- The value of retail sales rose 1.2% mom in June, much stronger than the market’s expectation of a 0.4% mom rise.
Excluding motor vehicles sales and services, sales rose 1.0% mom.
- Over Q2 as a whole, the value of total retail sales increased 2.3% qoq while the retail trade deflator rose 1.0% qoq
(and was 4.7% higher than a year earlier).
- As a result, the volume of retail sales – representing around 40% of private consumption – rose 1.3% qoq to be 2.4%
higher than a year earlier. The median market expectation was for a 1.2% qoq increase.
- Excluding motor vehicle sales and services, retail sales volumes also rose 1.3% qoq to be 2.9% higher than a year
- Strong growth in tourism and the recovery the housing market likely contributed to the robust result. Growth in food
retailing accounted for around 60% of overall growth, rising 2.3% qoq. Other notable increases occurred in appliance
retailing (+3.1% qoq), hardware (+3.4% qoq), department stores (+4.1% qoq) and motor vehicle retailing (+1.8% qoq).
- On a regional basis, strong growth was recorded more-or-less across the country, with the Wellington Regional Council
Area the only exception (although Wellington recorded very strong growth in Q1). This provides further evidence that the
recovery in domestic demand is broadening.
- Retailers’ stock-to-sales ratio remained at very comfortable levels.
- The first key GDP partial printed stronger than our expectations. Thus we continue to think that overall economic
activity grew by around 1.0% qoq in Q2, if not marginally stronger (we find it easy to justify estimates as high as 1.3%
- As we have argued for some time, household spending was always likely to benefit from a combination of robust consumer
confidence, strong growth in employment, rising wage settlements, rapid growth in farm incomes and a gradual recovery in
the housing market.
- The rise in June was stronger than credit card billings had suggested and provides a good base for another 1% qoq
increase in volumes in Q3.
- As we have noted before, the RBNZ faces a dilemma as it weighs up the evidence in advance of its next review of
monetary policy settings on 15 August.
- On the one hand, the domestic economy shows unmistakable signs of strengthening from a starting point of little excess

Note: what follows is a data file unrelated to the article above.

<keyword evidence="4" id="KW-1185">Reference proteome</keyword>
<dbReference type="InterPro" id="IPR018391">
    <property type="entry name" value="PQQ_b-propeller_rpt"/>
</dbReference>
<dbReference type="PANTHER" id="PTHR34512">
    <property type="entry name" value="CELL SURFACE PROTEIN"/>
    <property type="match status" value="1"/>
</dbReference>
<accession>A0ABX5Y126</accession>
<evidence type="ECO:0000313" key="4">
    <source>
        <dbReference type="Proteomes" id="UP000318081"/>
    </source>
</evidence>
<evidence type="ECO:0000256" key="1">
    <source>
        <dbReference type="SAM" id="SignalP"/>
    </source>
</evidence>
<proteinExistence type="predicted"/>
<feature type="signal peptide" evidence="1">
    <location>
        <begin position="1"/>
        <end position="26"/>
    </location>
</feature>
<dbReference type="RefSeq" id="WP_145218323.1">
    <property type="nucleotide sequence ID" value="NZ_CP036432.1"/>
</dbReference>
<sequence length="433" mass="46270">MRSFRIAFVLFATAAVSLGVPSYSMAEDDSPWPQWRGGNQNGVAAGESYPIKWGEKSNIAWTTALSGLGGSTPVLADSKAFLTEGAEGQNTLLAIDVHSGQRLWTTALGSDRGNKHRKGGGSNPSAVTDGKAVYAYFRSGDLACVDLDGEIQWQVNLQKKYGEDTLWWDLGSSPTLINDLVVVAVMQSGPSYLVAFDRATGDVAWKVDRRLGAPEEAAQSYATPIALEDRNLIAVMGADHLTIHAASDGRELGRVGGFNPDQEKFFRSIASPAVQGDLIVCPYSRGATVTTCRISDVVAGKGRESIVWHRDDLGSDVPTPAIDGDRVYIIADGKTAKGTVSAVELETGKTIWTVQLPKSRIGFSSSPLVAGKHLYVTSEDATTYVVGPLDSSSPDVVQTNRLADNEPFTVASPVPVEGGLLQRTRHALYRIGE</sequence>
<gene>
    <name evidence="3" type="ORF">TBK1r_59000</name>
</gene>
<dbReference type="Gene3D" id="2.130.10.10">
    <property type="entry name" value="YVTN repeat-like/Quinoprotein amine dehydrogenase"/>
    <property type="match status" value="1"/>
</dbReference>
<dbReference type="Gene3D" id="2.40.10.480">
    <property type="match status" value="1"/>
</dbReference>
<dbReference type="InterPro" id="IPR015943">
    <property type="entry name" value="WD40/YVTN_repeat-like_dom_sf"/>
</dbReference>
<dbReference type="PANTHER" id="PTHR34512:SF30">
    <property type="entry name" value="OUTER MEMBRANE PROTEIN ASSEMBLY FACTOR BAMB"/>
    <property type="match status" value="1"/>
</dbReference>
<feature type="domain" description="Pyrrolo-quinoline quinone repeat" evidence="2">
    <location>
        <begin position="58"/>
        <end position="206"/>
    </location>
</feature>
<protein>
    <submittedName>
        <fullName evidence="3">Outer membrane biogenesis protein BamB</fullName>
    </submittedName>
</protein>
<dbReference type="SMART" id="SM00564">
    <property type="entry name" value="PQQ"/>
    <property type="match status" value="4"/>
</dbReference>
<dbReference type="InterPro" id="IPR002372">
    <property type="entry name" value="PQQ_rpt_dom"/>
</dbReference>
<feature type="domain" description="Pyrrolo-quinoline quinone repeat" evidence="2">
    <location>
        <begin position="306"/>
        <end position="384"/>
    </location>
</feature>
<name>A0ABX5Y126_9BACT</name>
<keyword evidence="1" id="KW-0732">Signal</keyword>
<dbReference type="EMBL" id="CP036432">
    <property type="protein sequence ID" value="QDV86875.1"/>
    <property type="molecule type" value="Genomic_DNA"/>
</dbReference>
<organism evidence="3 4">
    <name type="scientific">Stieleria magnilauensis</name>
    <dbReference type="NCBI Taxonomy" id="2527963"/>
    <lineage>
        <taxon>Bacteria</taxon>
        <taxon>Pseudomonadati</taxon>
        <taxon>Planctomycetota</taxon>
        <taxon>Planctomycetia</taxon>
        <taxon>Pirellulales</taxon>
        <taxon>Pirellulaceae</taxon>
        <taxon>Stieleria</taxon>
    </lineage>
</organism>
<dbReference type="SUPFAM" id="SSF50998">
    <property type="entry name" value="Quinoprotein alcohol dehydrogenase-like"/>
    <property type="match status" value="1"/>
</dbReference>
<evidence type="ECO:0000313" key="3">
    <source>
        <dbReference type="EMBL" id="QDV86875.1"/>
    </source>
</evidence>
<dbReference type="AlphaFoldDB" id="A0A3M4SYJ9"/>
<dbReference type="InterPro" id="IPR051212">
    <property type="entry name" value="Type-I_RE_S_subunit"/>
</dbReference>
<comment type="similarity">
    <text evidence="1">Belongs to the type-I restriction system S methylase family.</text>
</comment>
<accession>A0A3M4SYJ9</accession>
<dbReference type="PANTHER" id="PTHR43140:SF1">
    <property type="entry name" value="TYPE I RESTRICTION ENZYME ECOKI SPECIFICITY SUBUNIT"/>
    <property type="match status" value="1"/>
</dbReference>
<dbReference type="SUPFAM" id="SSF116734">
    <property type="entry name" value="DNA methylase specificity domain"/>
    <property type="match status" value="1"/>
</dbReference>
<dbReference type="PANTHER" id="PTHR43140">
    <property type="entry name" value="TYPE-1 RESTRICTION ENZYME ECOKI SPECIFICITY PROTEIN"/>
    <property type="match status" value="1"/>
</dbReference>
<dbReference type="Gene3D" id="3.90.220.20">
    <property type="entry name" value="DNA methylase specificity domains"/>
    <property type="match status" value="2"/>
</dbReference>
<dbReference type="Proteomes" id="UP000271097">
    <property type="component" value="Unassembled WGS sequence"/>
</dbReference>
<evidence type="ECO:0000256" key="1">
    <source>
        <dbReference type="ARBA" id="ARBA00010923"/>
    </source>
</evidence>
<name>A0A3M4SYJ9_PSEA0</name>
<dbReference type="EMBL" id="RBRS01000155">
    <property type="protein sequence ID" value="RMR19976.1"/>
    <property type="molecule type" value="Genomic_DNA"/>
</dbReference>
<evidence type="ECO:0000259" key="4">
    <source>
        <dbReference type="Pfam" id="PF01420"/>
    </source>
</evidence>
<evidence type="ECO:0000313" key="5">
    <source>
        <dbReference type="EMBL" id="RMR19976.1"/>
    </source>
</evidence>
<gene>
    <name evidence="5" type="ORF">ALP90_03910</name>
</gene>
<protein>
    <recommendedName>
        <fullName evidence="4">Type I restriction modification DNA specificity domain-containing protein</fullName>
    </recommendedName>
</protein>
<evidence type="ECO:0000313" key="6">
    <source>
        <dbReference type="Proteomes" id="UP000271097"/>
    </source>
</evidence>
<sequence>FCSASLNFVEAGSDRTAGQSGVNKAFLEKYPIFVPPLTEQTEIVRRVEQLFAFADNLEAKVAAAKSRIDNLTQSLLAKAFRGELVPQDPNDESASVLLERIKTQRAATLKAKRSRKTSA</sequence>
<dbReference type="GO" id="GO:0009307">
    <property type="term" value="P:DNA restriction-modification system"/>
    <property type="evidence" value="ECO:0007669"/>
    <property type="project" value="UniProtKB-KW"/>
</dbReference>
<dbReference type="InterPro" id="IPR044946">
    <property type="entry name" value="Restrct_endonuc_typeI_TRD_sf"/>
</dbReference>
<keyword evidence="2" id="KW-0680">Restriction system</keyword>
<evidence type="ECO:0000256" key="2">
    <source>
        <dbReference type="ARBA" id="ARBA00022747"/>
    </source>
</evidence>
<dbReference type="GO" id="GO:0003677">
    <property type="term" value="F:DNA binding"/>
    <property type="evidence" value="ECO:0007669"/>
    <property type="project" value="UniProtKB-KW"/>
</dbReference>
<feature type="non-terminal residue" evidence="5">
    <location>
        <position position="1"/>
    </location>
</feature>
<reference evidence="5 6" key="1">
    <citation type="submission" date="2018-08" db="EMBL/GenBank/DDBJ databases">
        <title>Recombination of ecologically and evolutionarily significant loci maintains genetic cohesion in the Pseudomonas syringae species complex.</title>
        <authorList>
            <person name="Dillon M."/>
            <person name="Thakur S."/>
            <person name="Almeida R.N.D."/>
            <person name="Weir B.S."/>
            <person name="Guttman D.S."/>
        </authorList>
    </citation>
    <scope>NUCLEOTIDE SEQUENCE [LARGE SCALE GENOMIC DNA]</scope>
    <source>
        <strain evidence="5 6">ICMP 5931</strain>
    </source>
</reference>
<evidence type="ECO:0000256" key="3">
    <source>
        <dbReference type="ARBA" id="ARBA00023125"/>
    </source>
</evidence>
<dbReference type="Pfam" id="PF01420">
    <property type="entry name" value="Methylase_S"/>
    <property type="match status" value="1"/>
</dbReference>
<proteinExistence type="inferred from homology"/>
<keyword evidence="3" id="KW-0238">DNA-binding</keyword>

capacity (indeed, labour market indicators suggest the economy is operating beyond its sustainable capacity, and this
has begun to be reflected in higher wage settlements). We think that the RBNZ’s concerns about the level of momentum in
the economy – raised by the weak Q1 GDP result – have been convincingly dismissed.
- On the other hand, aside from in Australia, global data remains very mixed and the forecast recovery remains just that
– a forecast. This poses potential downside risks to economic activity and inflation at some point in the future.
- On balance, we continue to think that the RBNZ will give greater weight to the concrete evidence from strong domestic
data and the consequent inflation risks, and therefore refrain from easing further on 15 August. With two further
opportunities left this year to shift rates downward if needed, we see little imperative to ease policy at this point.
- We think that the chance of a further 25bps cut on 15 August is no higher than 25% and that probability may well be
reduce further tomorrow if, as we expect, HLFS data corroborate the strong Q2 labour market outcome suggested by last
week’s Quarterly Employment Survey.
- We continue to think that the next move in interest rate settings will be a hike, most likely at the time of the March
2002 Monetary Policy Statement.
Retail Trade Summary
yoy% Real Sales qoq% yoy% Retail
Q4 99 1.5 6.6 1.0 5.7 0.5
Q1 00 0.9 6.1 0.1 4.5 0.8
Q2 00 1.2 6.4 0.6 4.1 0.6
Q3 00 1.9 5.6 0.0 1.6 1.9
Q4 00 0.9 5.0 -0.4 0.2 1.3
Q1 01 1.9 6.0 1.5 1.7 0.3
Q2 01 2.3 7.2 1.3 2.4 1.0